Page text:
Jump to ContentJump to Main Navigation
Nuclear Strategy in the Modern EraRegional Powers and International Conflict$
Users without a subscription are not able to see the full content.

Vipin Narang

Print publication date: 2014

Print ISBN-13: 9780691159829

Published to Princeton Scholarship Online: October 2017

DOI: 10.23943/princeton/9780691159829.001.0001

Show Summary Details
Page of

PRINTED FROM PRINCETON SCHOLARSHIP ONLINE (www.princeton.universitypressscholarship.com). (c) Copyright Princeton University Press, 2020. All Rights Reserved. An individual user may print out a PDF of a single chapter of a monograph in PRSO for personal use.date: 04 June 2020

Conclusion

Conclusion

Chapter:
(p.299) Chapter Eleven Conclusion
Source:
Nuclear Strategy in the Modern Era
Author(s):

Vipin Narang

Publisher:
Princeton University Press
DOI:10.23943/princeton/9780691159829.003.0011

This chapter reiterates the findings explored in this book and discusses their implications. In doing so, the chapter stresses the significance of the posited optimization theory. This theory is the first comparative theory of regional power nuclear postures. Against the full universe of empirical cases involving selection of nuclear posture—a decision that unfolds deliberately over many years and often over many leaders—optimization theory is the most valid theory available. It is also the first broadly comparative theory for why states select the nuclear postures they do, suggesting that states may be rational to sacrifice deterrent power in certain security environments and under particular organizational and relative endowment circumstances. In addition, the chapter closes the volume by detailing some avenues for further research, as well as some concluding insights.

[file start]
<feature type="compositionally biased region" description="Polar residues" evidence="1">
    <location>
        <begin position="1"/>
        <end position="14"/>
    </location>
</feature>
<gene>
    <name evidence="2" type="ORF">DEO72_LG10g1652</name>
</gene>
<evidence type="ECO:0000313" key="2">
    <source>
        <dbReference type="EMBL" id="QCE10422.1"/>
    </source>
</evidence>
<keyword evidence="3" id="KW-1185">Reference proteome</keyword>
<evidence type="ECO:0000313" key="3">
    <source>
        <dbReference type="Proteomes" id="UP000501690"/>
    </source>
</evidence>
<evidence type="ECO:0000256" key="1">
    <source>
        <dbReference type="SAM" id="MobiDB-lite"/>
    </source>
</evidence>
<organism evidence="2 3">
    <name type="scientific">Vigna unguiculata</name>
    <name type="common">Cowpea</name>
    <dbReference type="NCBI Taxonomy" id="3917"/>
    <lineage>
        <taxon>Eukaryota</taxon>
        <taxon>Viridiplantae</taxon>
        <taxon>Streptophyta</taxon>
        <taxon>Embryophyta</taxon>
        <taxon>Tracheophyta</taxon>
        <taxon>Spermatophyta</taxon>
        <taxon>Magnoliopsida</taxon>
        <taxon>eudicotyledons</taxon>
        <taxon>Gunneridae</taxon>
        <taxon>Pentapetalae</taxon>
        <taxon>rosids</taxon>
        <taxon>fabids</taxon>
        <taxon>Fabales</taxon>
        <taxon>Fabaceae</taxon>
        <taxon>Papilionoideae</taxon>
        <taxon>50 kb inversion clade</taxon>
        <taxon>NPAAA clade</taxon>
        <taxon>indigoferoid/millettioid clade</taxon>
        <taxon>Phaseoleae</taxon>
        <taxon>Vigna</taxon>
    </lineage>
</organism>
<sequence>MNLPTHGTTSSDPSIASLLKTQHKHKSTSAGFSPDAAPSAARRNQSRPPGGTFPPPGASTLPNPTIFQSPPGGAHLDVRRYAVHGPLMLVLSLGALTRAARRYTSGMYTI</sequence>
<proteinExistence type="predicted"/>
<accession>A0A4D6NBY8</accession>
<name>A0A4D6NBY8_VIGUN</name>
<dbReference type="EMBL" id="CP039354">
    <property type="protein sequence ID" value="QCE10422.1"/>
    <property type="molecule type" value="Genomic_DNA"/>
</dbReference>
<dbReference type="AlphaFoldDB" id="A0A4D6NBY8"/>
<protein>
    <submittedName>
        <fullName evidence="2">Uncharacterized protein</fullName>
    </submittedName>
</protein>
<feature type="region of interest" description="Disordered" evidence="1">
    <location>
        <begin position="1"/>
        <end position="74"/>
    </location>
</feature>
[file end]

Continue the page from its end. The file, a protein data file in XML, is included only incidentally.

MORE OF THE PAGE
Keywords:   Posture Optimization Theory, optimization theory, regional power, nuclear postures, deterrent power, proliferation literature, nuclear weapons, conflict deterrence

Princeton Scholarship Online requires a subscription or purchase to access the full text of books within the service. Public users can however freely search the site and view the abstracts and keywords for each book and chapter.

Please, subscribe or login to access full text content.

If you think you should have access to this title, please contact your librarian.

To troubleshoot, please check our FAQs , and if you can't find the answer there, please contact us.